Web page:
What is Amortization?
Example of Amortization
Let's assume Company XYZ owns the patent on a piece of technology, and that patent lasts 15 years. If the company spent $15 million to develop the technology, then it would record $1 million each year for 15 years as amortization expense on its income statement.
Alternatively, let's assume Company XYZ has a $10 million loan outstanding. If Company XYZ repays $500,000 of that principal every year, we would say that $500,000 of the loan has amortized each year.
Why does Amortization matter?
The length of time over which various intangible assets are amortized vary widely, from a few years to as many as 40 years. As a general rule, an asset should be amortized over its estimated useful life, or the maturity or loan period in the case of a bond or a loan. If an intangible asset has an indefinite life, such as goodwill, it cannot be amortized.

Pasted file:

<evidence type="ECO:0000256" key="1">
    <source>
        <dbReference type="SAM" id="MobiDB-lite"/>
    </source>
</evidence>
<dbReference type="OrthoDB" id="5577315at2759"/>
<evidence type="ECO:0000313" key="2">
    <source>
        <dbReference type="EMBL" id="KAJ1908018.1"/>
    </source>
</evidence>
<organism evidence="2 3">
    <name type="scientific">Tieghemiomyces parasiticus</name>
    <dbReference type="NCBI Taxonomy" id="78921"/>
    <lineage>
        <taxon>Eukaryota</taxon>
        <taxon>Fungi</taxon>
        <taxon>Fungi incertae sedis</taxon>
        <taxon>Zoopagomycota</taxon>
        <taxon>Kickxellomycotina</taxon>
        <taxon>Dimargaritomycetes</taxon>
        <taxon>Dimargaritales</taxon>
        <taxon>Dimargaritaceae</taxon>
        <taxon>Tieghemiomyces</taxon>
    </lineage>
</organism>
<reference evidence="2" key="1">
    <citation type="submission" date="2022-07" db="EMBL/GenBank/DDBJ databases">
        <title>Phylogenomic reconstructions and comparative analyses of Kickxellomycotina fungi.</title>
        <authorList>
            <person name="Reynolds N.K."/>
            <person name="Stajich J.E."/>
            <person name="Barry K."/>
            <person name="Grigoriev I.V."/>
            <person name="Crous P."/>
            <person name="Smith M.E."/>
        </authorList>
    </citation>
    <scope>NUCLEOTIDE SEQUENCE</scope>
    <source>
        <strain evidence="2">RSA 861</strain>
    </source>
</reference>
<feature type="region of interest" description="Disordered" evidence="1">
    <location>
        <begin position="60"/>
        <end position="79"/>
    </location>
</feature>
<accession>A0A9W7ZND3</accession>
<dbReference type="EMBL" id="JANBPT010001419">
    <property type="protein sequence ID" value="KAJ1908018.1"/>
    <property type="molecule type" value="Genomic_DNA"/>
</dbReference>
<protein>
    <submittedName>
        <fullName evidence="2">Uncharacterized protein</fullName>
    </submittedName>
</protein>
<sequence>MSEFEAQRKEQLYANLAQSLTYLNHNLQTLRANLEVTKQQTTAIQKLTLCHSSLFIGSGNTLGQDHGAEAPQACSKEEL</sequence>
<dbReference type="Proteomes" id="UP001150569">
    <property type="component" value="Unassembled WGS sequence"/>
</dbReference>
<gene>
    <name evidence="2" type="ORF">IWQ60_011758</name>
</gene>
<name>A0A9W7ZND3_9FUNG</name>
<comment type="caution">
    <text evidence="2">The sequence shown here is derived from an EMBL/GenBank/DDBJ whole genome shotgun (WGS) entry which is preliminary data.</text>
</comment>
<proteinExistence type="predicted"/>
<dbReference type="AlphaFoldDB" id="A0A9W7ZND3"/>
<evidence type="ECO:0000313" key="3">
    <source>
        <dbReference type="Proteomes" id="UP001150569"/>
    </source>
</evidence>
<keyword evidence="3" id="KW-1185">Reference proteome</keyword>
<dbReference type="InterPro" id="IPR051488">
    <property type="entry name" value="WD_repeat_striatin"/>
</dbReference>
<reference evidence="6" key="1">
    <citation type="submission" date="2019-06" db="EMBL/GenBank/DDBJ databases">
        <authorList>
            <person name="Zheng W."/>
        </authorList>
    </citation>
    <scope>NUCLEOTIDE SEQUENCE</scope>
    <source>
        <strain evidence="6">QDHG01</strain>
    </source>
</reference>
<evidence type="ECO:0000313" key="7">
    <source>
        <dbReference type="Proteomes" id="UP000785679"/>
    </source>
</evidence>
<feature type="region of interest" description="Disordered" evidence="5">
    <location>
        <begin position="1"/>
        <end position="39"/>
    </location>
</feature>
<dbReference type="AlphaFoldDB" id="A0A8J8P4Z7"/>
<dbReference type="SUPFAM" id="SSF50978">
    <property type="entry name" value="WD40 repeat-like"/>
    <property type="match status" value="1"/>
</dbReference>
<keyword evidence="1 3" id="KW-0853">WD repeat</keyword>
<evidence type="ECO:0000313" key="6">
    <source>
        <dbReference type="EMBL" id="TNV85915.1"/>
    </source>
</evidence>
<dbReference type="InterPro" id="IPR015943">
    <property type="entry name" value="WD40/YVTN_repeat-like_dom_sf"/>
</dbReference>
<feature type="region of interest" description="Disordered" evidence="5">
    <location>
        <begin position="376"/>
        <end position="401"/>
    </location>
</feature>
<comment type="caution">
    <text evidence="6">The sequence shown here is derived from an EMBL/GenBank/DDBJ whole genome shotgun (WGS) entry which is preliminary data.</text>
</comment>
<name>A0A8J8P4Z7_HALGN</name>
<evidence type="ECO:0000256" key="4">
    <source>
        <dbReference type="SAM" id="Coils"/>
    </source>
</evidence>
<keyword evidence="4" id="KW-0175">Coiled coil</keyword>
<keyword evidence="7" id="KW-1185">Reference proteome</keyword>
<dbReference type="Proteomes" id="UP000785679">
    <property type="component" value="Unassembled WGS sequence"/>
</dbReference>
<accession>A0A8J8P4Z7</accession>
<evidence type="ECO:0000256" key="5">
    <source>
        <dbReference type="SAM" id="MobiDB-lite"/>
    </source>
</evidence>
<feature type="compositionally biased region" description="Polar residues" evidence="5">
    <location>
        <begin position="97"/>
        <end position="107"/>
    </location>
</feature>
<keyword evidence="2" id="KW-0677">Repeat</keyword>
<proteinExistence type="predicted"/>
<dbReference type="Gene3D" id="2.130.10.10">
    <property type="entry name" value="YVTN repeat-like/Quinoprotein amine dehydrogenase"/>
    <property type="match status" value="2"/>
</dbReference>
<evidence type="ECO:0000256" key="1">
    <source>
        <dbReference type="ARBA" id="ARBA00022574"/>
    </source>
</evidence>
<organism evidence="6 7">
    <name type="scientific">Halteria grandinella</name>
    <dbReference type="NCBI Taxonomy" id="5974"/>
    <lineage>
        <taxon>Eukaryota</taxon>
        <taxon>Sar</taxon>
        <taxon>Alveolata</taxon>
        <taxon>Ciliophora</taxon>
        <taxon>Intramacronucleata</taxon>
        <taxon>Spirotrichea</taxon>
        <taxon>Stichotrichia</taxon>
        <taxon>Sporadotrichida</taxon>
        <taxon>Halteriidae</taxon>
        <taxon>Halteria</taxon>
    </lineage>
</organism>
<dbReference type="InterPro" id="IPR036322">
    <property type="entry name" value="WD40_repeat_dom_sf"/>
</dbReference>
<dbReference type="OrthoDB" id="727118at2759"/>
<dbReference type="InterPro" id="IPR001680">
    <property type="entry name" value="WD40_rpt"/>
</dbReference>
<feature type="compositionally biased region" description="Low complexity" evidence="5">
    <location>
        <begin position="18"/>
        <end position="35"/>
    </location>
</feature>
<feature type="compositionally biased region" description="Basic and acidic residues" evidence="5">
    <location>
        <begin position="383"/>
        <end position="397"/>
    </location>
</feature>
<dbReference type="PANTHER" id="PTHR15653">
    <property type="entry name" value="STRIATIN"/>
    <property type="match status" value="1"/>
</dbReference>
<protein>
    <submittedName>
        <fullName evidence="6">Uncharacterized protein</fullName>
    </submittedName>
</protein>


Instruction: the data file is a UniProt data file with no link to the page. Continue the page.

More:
It is important to note that the term amortization refers to intangible assets; the term depreciation refers to tangible assets, and the term depletion refers to natural resources.